In the pastoral areas of the greater Mandera triangle, comprising southern and southeastern Ethiopia, northern and northeastern Kenya, and southern Somalia, very poor rainfall would slow and potentially reverse the recovery process that has been underway since last year’s very good October to December rains. A poor and erratic season would limit the replenishment of pasture, browse, and water, and extended trekking would stress livestock body conditions, particularly among young shoats, as kidding/lambing typically occurs in late March/early April. High staple food prices and a seasonal decline in the value of livestock would result in decreasing pastoral terms of trade, though not to last year’s levels because of substantially better current livestock conditions and pasture availability. The food security impact of a poor season is likely to manifest during the July-September dry season, when widespread Crisis-level food insecurity would emerge. Emergency level food insecurity (IPC Phase 4) is possible in more localized areas. Increasing levels of conflict in some parts of the Mandera Triangle, and the impacts on critical cross-border trade, could worsen the situation. 

    Although this forecast raises major food security concerns, especially given the fragile underlying conditions, food security outcomes in the coming months are not likely to be as severe as last year given extensive and ongoing food and non-food interventions, the excellent performance of the 2011 October to December rains and their impact on crop production and pastoral conditions, and a substantial decline in local cereal prices, particularly in Somalia.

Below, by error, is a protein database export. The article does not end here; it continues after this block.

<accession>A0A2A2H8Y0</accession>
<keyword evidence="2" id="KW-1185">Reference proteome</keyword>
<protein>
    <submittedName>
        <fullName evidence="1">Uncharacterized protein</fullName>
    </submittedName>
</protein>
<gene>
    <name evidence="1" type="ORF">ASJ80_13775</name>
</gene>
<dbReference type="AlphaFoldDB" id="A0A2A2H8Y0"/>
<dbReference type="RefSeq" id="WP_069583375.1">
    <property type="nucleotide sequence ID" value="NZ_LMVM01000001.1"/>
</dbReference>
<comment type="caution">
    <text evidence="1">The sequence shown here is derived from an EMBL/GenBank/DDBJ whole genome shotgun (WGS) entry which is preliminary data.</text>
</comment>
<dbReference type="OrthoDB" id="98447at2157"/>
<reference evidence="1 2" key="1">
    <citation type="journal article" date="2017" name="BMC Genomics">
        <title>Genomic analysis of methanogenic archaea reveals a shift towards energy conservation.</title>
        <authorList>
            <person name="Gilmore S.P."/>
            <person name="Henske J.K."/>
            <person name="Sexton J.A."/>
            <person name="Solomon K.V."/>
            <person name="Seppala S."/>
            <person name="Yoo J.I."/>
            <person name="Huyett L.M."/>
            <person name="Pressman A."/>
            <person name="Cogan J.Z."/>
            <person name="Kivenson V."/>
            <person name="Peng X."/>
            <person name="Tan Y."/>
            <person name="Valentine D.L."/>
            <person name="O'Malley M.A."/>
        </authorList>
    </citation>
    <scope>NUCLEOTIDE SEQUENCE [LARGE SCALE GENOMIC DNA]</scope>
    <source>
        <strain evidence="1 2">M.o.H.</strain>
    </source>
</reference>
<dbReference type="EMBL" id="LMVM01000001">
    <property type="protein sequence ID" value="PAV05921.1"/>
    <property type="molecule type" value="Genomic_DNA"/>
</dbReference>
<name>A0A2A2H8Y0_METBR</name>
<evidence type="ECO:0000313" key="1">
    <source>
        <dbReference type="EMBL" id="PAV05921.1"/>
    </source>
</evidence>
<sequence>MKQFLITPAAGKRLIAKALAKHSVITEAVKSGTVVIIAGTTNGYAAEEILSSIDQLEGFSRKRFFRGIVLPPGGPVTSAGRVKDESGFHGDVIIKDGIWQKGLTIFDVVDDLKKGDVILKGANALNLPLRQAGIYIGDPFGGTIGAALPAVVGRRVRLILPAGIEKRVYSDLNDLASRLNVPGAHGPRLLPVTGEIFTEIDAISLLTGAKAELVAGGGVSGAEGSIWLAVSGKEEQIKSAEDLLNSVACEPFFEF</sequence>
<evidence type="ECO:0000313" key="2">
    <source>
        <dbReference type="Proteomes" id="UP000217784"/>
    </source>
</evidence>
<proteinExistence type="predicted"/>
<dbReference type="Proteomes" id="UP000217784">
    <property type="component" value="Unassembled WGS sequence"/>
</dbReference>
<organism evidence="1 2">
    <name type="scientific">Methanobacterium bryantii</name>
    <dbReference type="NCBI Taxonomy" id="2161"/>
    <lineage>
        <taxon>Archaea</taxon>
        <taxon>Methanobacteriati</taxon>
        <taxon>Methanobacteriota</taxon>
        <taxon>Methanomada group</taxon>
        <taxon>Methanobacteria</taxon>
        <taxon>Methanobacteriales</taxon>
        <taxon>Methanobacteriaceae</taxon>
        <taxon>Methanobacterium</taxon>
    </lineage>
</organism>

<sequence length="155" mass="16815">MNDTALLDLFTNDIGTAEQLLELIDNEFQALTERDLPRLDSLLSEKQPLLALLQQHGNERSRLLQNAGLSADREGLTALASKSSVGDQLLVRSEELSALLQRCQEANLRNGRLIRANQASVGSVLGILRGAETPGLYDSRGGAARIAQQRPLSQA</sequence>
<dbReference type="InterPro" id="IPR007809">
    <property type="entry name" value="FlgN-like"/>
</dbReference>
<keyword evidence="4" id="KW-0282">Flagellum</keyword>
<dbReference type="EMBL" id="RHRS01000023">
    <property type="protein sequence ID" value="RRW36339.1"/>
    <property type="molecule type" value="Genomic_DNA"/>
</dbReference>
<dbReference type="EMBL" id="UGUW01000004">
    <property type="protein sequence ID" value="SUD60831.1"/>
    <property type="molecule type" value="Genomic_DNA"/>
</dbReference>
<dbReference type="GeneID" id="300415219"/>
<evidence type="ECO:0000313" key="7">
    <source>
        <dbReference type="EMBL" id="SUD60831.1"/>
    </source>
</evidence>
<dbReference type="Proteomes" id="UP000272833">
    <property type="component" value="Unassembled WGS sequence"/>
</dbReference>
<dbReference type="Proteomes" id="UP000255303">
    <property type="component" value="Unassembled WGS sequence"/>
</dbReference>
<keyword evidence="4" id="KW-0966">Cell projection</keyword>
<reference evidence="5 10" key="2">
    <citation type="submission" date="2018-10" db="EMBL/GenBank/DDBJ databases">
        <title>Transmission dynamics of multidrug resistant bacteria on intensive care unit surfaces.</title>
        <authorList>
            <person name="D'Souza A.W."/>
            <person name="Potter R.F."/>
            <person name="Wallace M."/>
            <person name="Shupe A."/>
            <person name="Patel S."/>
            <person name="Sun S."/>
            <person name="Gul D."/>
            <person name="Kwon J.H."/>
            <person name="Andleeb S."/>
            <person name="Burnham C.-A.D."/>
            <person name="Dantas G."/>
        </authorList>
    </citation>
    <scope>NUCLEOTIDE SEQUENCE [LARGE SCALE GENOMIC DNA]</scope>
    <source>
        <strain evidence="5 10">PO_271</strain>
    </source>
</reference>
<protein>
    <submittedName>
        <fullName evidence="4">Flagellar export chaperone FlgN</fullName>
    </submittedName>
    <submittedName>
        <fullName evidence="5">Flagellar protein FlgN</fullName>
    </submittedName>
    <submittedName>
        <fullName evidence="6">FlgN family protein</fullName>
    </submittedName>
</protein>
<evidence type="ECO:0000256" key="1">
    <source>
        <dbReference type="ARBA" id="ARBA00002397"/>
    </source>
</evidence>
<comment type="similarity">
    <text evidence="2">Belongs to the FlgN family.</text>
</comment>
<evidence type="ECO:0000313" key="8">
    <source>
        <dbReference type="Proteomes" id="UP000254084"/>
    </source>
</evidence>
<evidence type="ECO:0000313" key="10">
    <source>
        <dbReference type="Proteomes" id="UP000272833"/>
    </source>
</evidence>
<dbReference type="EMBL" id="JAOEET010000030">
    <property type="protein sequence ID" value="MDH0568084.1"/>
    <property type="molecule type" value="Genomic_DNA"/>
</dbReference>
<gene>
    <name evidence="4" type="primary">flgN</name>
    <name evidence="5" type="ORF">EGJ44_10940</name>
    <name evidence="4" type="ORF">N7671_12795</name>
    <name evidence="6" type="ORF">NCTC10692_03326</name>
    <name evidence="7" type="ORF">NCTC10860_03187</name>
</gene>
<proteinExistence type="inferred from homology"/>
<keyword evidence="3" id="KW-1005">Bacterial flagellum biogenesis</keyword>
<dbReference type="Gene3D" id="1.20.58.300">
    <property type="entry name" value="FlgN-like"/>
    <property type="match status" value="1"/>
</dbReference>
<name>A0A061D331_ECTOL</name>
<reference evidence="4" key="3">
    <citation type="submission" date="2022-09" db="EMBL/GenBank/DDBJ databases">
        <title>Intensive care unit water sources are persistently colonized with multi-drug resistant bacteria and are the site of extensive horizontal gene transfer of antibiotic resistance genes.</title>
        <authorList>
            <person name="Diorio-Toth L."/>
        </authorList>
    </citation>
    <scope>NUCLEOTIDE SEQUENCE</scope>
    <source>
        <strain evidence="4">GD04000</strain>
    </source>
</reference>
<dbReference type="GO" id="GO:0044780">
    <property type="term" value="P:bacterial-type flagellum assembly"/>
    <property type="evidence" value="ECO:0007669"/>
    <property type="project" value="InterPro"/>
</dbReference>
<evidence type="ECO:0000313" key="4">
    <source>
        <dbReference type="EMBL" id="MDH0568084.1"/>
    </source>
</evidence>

In the worst case scenario, rainfall will be less than <60 percent of average. This would represent a major seasonal failure, similar to the March-May season in 2000 and 2011. There is a ~30 percent likelihood of rainfall this poor – a probability five times higher than normal. 

    In Belg- and root crop-dependant areas of Ethiopia’s SNNP Region, a rapid increase in emergency food assistance, including nutritional support, is needed to mitigate the impacts of a harsh April-July lean season. In pastoral regions of the eastern Horn and in marginal cropping areas of southeast Kenya and southern Somalia, the most severe impacts on food consumption and nutrition are likely to occur later in 2012. Therefore, time remains for humanitarian partners to implement programming to which supports livelihoods, preventing asset loss and malnutrition. 

    FEWS NET will publish an Alert to highlight a current or anticipated shock expected to drive a sharp deterioration in food security, such that a humanitarian food assistance response is imminently needed.